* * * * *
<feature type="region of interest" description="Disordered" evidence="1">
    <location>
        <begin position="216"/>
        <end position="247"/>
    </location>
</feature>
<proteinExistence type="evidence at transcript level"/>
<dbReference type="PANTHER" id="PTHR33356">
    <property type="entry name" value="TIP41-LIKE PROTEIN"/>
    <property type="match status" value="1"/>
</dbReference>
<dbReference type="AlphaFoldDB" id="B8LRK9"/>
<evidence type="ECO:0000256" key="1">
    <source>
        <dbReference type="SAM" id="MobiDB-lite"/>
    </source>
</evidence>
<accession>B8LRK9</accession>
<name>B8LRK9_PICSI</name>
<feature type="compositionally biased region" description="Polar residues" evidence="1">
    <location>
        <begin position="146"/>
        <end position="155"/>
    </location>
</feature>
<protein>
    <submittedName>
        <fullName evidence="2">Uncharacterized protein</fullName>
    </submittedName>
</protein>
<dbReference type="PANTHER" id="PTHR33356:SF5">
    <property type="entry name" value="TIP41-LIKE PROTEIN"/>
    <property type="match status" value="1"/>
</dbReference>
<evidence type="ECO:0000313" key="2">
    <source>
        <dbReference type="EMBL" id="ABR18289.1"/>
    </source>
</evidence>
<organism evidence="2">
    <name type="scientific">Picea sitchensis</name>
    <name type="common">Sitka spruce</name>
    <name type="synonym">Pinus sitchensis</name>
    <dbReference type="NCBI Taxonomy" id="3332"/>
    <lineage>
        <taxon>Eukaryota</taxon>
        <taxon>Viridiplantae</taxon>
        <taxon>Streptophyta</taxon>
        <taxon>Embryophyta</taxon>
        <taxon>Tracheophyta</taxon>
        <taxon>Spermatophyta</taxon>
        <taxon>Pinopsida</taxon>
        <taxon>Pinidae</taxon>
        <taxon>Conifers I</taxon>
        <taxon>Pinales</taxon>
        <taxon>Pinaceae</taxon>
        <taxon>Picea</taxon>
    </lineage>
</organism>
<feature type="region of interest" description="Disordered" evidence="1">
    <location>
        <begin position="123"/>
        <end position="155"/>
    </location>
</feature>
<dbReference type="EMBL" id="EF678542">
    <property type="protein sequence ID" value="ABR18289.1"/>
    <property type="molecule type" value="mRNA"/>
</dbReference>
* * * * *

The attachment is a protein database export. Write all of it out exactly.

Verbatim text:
<feature type="region of interest" description="Disordered" evidence="1">
    <location>
        <begin position="216"/>
        <end position="247"/>
    </location>
</feature>
<proteinExistence type="evidence at transcript level"/>
<dbReference type="PANTHER" id="PTHR33356">
    <property type="entry name" value="TIP41-LIKE PROTEIN"/>
    <property type="match status" value="1"/>
</dbReference>
<dbReference type="AlphaFoldDB" id="B8LRK9"/>
<evidence type="ECO:0000256" key="1">
    <source>
        <dbReference type="SAM" id="MobiDB-lite"/>
    </source>
</evidence>
<accession>B8LRK9</accession>
<name>B8LRK9_PICSI</name>
<feature type="compositionally biased region" description="Polar residues" evidence="1">
    <location>
        <begin position="146"/>
        <end position="155"/>
    </location>
</feature>
<protein>
    <submittedName>
        <fullName evidence="2">Uncharacterized protein</fullName>
    </submittedName>
</protein>
<dbReference type="PANTHER" id="PTHR33356:SF5">
    <property type="entry name" value="TIP41-LIKE PROTEIN"/>
    <property type="match status" value="1"/>
</dbReference>
<evidence type="ECO:0000313" key="2">
    <source>
        <dbReference type="EMBL" id="ABR18289.1"/>
    </source>
</evidence>
<organism evidence="2">
    <name type="scientific">Picea sitchensis</name>
    <name type="common">Sitka spruce</name>
    <name type="synonym">Pinus sitchensis</name>
    <dbReference type="NCBI Taxonomy" id="3332"/>
    <lineage>
        <taxon>Eukaryota</taxon>
        <taxon>Viridiplantae</taxon>
        <taxon>Streptophyta</taxon>
        <taxon>Embryophyta</taxon>
        <taxon>Tracheophyta</taxon>
        <taxon>Spermatophyta</taxon>
        <taxon>Pinopsida</taxon>
        <taxon>Pinidae</taxon>
        <taxon>Conifers I</taxon>
        <taxon>Pinales</taxon>
        <taxon>Pinaceae</taxon>
        <taxon>Picea</taxon>
    </lineage>
</organism>
<feature type="region of interest" description="Disordered" evidence="1">
    <location>
        <begin position="123"/>
        <end position="155"/>
    </location>
</feature>
<dbReference type="EMBL" id="EF678542">
    <property type="protein sequence ID" value="ABR18289.1"/>
    <property type="molecule type" value="mRNA"/>
</dbReference>